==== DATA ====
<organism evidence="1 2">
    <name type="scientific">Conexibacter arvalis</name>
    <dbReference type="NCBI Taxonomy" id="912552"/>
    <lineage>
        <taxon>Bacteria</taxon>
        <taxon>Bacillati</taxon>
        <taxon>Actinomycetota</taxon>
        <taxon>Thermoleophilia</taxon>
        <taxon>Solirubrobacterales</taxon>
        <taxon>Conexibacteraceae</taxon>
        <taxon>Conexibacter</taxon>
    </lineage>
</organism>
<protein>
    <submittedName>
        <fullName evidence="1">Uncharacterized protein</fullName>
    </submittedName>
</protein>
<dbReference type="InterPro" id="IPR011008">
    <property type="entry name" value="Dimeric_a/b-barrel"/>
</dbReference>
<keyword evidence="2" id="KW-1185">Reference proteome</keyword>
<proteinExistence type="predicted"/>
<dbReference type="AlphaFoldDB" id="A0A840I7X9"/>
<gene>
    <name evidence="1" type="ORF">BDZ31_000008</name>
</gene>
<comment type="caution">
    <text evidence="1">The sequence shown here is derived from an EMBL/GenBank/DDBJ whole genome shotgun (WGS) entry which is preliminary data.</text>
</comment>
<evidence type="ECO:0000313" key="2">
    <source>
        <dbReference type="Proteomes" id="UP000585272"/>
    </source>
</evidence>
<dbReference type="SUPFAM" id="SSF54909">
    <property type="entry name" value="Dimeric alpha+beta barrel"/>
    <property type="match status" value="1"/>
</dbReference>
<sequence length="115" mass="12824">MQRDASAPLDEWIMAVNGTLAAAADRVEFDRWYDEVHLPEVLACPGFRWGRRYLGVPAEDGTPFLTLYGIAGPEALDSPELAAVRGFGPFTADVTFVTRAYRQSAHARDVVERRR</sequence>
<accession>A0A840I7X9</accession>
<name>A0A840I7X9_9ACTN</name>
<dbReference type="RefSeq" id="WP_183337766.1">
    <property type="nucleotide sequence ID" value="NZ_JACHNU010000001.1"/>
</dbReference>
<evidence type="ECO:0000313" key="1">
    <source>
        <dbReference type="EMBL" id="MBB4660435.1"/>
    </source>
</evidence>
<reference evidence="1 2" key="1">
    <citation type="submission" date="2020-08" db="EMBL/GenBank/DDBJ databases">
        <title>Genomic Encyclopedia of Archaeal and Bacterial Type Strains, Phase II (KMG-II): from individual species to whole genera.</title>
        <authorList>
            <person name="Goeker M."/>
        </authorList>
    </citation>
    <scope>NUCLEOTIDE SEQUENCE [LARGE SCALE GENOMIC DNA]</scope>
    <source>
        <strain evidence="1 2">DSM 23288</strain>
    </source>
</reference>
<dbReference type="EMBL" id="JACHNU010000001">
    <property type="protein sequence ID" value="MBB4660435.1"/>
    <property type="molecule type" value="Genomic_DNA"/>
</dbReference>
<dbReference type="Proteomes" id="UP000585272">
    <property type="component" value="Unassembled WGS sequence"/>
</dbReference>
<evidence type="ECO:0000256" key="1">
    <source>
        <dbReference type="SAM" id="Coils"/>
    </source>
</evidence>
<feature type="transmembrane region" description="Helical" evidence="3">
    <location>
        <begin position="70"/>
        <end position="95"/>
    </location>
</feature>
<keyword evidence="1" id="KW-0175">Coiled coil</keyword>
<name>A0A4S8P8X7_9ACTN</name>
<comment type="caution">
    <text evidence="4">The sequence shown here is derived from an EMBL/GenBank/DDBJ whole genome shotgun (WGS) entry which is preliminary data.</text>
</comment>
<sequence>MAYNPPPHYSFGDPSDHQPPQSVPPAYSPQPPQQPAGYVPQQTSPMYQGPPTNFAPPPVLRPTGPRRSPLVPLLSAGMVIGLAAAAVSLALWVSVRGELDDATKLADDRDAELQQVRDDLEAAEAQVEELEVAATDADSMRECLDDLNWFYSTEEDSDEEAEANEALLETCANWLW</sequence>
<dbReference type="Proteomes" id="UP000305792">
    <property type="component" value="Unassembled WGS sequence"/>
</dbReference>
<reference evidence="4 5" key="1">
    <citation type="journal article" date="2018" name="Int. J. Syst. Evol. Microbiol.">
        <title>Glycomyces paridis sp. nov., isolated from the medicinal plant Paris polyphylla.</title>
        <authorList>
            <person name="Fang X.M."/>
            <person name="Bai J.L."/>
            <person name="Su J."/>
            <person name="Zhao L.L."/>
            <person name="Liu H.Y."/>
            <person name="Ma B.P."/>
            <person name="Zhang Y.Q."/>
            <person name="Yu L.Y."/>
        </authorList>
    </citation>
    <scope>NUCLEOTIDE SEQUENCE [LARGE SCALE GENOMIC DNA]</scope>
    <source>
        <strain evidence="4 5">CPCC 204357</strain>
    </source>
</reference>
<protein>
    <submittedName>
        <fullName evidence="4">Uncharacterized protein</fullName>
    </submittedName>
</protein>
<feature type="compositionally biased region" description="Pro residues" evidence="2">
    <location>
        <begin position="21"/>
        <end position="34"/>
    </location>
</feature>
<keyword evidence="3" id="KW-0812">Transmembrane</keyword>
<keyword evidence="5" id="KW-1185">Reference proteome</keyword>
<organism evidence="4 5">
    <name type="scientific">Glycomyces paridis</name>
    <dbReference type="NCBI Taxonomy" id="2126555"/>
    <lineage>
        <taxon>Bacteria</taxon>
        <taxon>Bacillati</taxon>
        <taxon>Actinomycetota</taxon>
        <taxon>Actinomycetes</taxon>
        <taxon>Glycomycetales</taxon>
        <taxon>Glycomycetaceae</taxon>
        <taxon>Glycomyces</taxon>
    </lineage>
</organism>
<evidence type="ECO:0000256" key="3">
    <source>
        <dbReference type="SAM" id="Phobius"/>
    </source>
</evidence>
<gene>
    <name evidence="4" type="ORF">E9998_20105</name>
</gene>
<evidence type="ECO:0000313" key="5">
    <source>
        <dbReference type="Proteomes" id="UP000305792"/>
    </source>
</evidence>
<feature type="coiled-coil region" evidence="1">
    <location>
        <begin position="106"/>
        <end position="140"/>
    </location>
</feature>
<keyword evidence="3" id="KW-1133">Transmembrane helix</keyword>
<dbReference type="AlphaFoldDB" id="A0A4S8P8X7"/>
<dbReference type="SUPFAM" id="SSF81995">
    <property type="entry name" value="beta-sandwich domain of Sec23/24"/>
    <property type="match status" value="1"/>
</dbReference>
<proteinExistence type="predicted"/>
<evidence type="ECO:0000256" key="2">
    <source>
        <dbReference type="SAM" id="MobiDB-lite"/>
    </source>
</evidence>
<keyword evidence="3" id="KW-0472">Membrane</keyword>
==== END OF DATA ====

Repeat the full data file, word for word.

<organism evidence="1 2">
    <name type="scientific">Conexibacter arvalis</name>
    <dbReference type="NCBI Taxonomy" id="912552"/>
    <lineage>
        <taxon>Bacteria</taxon>
        <taxon>Bacillati</taxon>
        <taxon>Actinomycetota</taxon>
        <taxon>Thermoleophilia</taxon>
        <taxon>Solirubrobacterales</taxon>
        <taxon>Conexibacteraceae</taxon>
        <taxon>Conexibacter</taxon>
    </lineage>
</organism>
<protein>
    <submittedName>
        <fullName evidence="1">Uncharacterized protein</fullName>
    </submittedName>
</protein>
<dbReference type="InterPro" id="IPR011008">
    <property type="entry name" value="Dimeric_a/b-barrel"/>
</dbReference>
<keyword evidence="2" id="KW-1185">Reference proteome</keyword>
<proteinExistence type="predicted"/>
<dbReference type="AlphaFoldDB" id="A0A840I7X9"/>
<gene>
    <name evidence="1" type="ORF">BDZ31_000008</name>
</gene>
<comment type="caution">
    <text evidence="1">The sequence shown here is derived from an EMBL/GenBank/DDBJ whole genome shotgun (WGS) entry which is preliminary data.</text>
</comment>
<evidence type="ECO:0000313" key="2">
    <source>
        <dbReference type="Proteomes" id="UP000585272"/>
    </source>
</evidence>
<dbReference type="SUPFAM" id="SSF54909">
    <property type="entry name" value="Dimeric alpha+beta barrel"/>
    <property type="match status" value="1"/>
</dbReference>
<sequence length="115" mass="12824">MQRDASAPLDEWIMAVNGTLAAAADRVEFDRWYDEVHLPEVLACPGFRWGRRYLGVPAEDGTPFLTLYGIAGPEALDSPELAAVRGFGPFTADVTFVTRAYRQSAHARDVVERRR</sequence>
<accession>A0A840I7X9</accession>
<name>A0A840I7X9_9ACTN</name>
<dbReference type="RefSeq" id="WP_183337766.1">
    <property type="nucleotide sequence ID" value="NZ_JACHNU010000001.1"/>
</dbReference>
<evidence type="ECO:0000313" key="1">
    <source>
        <dbReference type="EMBL" id="MBB4660435.1"/>
    </source>
</evidence>
<reference evidence="1 2" key="1">
    <citation type="submission" date="2020-08" db="EMBL/GenBank/DDBJ databases">
        <title>Genomic Encyclopedia of Archaeal and Bacterial Type Strains, Phase II (KMG-II): from individual species to whole genera.</title>
        <authorList>
            <person name="Goeker M."/>
        </authorList>
    </citation>
    <scope>NUCLEOTIDE SEQUENCE [LARGE SCALE GENOMIC DNA]</scope>
    <source>
        <strain evidence="1 2">DSM 23288</strain>
    </source>
</reference>
<dbReference type="EMBL" id="JACHNU010000001">
    <property type="protein sequence ID" value="MBB4660435.1"/>
    <property type="molecule type" value="Genomic_DNA"/>
</dbReference>
<dbReference type="Proteomes" id="UP000585272">
    <property type="component" value="Unassembled WGS sequence"/>
</dbReference>
<evidence type="ECO:0000256" key="1">
    <source>
        <dbReference type="SAM" id="Coils"/>
    </source>
</evidence>
<feature type="transmembrane region" description="Helical" evidence="3">
    <location>
        <begin position="70"/>
        <end position="95"/>
    </location>
</feature>
<keyword evidence="1" id="KW-0175">Coiled coil</keyword>
<name>A0A4S8P8X7_9ACTN</name>
<comment type="caution">
    <text evidence="4">The sequence shown here is derived from an EMBL/GenBank/DDBJ whole genome shotgun (WGS) entry which is preliminary data.</text>
</comment>
<sequence>MAYNPPPHYSFGDPSDHQPPQSVPPAYSPQPPQQPAGYVPQQTSPMYQGPPTNFAPPPVLRPTGPRRSPLVPLLSAGMVIGLAAAAVSLALWVSVRGELDDATKLADDRDAELQQVRDDLEAAEAQVEELEVAATDADSMRECLDDLNWFYSTEEDSDEEAEANEALLETCANWLW</sequence>
<dbReference type="Proteomes" id="UP000305792">
    <property type="component" value="Unassembled WGS sequence"/>
</dbReference>
<reference evidence="4 5" key="1">
    <citation type="journal article" date="2018" name="Int. J. Syst. Evol. Microbiol.">
        <title>Glycomyces paridis sp. nov., isolated from the medicinal plant Paris polyphylla.</title>
        <authorList>
            <person name="Fang X.M."/>
            <person name="Bai J.L."/>
            <person name="Su J."/>
            <person name="Zhao L.L."/>
            <person name="Liu H.Y."/>
            <person name="Ma B.P."/>
            <person name="Zhang Y.Q."/>
            <person name="Yu L.Y."/>
        </authorList>
    </citation>
    <scope>NUCLEOTIDE SEQUENCE [LARGE SCALE GENOMIC DNA]</scope>
    <source>
        <strain evidence="4 5">CPCC 204357</strain>
    </source>
</reference>
<protein>
    <submittedName>
        <fullName evidence="4">Uncharacterized protein</fullName>
    </submittedName>
</protein>
<feature type="compositionally biased region" description="Pro residues" evidence="2">
    <location>
        <begin position="21"/>
        <end position="34"/>
    </location>
</feature>
<keyword evidence="3" id="KW-0812">Transmembrane</keyword>
<keyword evidence="5" id="KW-1185">Reference proteome</keyword>
<organism evidence="4 5">
    <name type="scientific">Glycomyces paridis</name>
    <dbReference type="NCBI Taxonomy" id="2126555"/>
    <lineage>
        <taxon>Bacteria</taxon>
        <taxon>Bacillati</taxon>
        <taxon>Actinomycetota</taxon>
        <taxon>Actinomycetes</taxon>
        <taxon>Glycomycetales</taxon>
        <taxon>Glycomycetaceae</taxon>
        <taxon>Glycomyces</taxon>
    </lineage>
</organism>
<evidence type="ECO:0000256" key="3">
    <source>
        <dbReference type="SAM" id="Phobius"/>
    </source>
</evidence>
<gene>
    <name evidence="4" type="ORF">E9998_20105</name>
</gene>
<evidence type="ECO:0000313" key="5">
    <source>
        <dbReference type="Proteomes" id="UP000305792"/>
    </source>
</evidence>
<feature type="coiled-coil region" evidence="1">
    <location>
        <begin position="106"/>
        <end position="140"/>
    </location>
</feature>
<keyword evidence="3" id="KW-1133">Transmembrane helix</keyword>
<dbReference type="AlphaFoldDB" id="A0A4S8P8X7"/>
<dbReference type="SUPFAM" id="SSF81995">
    <property type="entry name" value="beta-sandwich domain of Sec23/24"/>
    <property type="match status" value="1"/>
</dbReference>
<proteinExistence type="predicted"/>
<evidence type="ECO:0000256" key="2">
    <source>
        <dbReference type="SAM" id="MobiDB-lite"/>
    </source>
</evidence>
<keyword evidence="3" id="KW-0472">Membrane</keyword>